The INHA amplicon most closely mapped to the chromosome 2 marker D2S2848 (also known as SHGC11864), with a log-of-odds (LOD) score of 5.84 and an estimated distance of 19.5 cR10,000 (approximately 670 kb for chromosome 2). This sequence, however, was not polymorphic. Close to D2S2848, polymorphic markers (with their distances from the top of chromosome 2 as listed in genome data bases) D2S1371 (113.1 MB), D2S173 (214.5), D2S163 (214.5), D2S126 (214.5), D2S339 (113.1), D2S130 (113.1), D2S408 (113.1), D2S351 (113.1), D2S1363 (113.1), and D2S206 (214.5)24 (which were all linked by RH to the INHA-D2S2848 locus) were chosen for use in the LOH analysis. The location of the INHA gene is, according to RH analysis, very proximal to D2S2848; the latter’s location is shown in figure 1, placed with the other markers in chromosomal order.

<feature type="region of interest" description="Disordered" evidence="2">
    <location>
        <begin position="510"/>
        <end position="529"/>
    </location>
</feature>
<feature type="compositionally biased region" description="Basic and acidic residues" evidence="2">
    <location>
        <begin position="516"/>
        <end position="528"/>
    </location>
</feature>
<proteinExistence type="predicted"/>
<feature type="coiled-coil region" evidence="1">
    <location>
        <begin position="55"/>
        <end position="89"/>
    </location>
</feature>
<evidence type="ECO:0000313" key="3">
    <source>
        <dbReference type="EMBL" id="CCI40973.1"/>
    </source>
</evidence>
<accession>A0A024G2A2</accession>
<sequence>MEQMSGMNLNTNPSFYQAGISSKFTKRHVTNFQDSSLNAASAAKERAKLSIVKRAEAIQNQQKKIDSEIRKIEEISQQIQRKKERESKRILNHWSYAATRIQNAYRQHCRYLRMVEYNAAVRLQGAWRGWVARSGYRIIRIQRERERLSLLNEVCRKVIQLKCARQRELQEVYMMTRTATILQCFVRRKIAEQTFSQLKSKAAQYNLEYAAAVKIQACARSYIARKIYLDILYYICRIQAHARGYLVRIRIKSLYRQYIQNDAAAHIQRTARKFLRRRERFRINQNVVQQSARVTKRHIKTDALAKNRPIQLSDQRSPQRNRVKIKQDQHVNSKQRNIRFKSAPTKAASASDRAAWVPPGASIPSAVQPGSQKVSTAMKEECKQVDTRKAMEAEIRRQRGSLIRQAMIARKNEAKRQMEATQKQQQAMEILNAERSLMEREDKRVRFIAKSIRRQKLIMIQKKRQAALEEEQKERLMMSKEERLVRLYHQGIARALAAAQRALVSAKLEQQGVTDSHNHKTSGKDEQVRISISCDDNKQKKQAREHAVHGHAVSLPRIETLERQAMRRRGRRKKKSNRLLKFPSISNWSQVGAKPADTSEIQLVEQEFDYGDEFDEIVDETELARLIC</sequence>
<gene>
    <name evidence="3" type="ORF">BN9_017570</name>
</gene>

Paired (blood–tumour) DNA samples were studied by polymerase chain reaction (PCR) amplification of markers surrounding the INHA gene position (as established by RH mapping), shown in figure 1. The sequences and genomic order of these primers are available in the genome database on line (http://www-genome.wi.mit.edu). The PCR conditions and methods have been described elsewhere.26 Loss of heterozygosity (LOH) was considered to be present when only one allele was evident in DNA extracted from a patient’s tumour compared with two alleles in the DNA derived from peripheral blood lymphocytes. Microsatellite length instability (MI) was considered to be present when the amplified tumour DNA contained multiple bands or bands that differed from those seen in DNA from peripheral blood. Specimens that were not successfully amplified were excluded from the analysis. The results were expressed as percentages of the total number of informative loci in both tumour and blood samples.